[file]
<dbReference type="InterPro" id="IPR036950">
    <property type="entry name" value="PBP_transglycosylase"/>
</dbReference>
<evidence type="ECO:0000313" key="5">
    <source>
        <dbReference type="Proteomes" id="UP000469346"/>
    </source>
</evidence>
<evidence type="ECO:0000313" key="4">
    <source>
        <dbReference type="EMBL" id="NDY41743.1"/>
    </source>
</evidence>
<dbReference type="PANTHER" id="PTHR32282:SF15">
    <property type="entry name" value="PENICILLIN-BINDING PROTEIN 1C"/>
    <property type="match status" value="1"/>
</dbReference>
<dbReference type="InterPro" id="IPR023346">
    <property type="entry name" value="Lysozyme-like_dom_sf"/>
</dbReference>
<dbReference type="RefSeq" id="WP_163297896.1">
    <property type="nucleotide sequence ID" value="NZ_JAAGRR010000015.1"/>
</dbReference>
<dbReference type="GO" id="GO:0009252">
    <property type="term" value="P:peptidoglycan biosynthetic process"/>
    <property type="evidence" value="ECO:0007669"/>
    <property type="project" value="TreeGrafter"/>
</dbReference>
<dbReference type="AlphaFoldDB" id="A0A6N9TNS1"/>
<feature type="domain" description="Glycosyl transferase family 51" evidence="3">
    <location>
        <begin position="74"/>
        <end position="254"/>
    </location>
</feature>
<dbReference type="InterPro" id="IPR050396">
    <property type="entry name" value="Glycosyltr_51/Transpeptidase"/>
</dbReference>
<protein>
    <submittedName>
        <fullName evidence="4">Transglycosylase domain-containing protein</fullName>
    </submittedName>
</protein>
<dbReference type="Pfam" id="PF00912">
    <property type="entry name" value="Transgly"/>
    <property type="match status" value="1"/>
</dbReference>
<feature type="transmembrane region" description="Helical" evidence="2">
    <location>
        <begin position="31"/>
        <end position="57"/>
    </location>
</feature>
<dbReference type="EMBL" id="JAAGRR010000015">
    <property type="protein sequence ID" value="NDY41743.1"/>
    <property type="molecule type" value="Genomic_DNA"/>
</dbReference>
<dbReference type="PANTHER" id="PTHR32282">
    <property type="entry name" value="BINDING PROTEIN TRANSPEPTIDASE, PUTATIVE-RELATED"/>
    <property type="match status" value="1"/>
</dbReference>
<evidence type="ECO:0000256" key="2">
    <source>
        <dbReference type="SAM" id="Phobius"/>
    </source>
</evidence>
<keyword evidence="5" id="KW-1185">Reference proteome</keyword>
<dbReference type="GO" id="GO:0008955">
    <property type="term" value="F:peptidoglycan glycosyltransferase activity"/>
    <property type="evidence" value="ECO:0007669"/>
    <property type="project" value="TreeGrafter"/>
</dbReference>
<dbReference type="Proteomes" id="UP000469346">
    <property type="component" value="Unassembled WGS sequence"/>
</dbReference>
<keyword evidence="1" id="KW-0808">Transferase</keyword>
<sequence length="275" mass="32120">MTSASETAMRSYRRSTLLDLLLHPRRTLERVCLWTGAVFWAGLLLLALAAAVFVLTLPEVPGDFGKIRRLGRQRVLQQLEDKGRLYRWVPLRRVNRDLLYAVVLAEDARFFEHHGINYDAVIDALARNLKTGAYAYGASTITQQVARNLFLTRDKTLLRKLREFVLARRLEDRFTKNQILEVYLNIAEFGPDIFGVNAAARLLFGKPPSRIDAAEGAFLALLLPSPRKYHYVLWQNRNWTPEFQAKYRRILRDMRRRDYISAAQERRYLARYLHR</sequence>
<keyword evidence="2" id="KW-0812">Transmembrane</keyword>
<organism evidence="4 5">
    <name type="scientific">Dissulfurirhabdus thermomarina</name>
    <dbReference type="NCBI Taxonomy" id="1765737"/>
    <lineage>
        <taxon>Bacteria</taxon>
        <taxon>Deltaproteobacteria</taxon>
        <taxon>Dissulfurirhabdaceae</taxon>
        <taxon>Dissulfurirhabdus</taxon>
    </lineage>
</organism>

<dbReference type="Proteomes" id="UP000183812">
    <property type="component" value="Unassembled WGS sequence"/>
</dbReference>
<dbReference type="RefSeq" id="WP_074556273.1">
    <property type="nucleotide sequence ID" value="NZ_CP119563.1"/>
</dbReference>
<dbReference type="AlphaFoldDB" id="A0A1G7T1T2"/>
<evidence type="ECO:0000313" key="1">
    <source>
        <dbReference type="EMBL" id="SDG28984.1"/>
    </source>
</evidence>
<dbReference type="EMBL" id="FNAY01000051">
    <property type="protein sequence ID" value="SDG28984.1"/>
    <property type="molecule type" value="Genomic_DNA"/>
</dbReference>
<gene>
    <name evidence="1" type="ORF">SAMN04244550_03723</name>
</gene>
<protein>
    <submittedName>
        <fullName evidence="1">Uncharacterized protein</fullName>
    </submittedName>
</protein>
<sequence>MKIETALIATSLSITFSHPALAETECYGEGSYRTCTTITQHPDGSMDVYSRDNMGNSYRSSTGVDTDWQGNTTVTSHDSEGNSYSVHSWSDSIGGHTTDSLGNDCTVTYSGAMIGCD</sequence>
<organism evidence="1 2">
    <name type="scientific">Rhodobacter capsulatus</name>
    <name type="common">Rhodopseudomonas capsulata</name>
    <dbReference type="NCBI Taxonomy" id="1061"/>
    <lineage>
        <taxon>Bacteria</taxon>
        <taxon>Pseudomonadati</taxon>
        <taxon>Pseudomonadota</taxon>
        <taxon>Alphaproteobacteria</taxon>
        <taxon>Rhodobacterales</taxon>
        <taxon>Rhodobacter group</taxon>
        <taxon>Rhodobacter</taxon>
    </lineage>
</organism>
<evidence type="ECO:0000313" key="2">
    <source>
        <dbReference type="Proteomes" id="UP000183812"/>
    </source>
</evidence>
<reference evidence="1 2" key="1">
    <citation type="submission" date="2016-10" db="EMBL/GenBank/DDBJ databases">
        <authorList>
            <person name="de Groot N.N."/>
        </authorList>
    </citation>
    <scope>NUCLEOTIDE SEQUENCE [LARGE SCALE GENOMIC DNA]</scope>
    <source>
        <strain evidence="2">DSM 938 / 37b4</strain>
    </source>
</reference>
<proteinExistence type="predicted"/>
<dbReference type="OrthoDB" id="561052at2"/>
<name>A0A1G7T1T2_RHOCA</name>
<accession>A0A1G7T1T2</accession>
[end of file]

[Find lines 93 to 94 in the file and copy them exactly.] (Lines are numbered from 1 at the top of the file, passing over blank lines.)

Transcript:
    <property type="nucleotide sequence ID" value="NZ_CP119563.1"/>
</dbReference>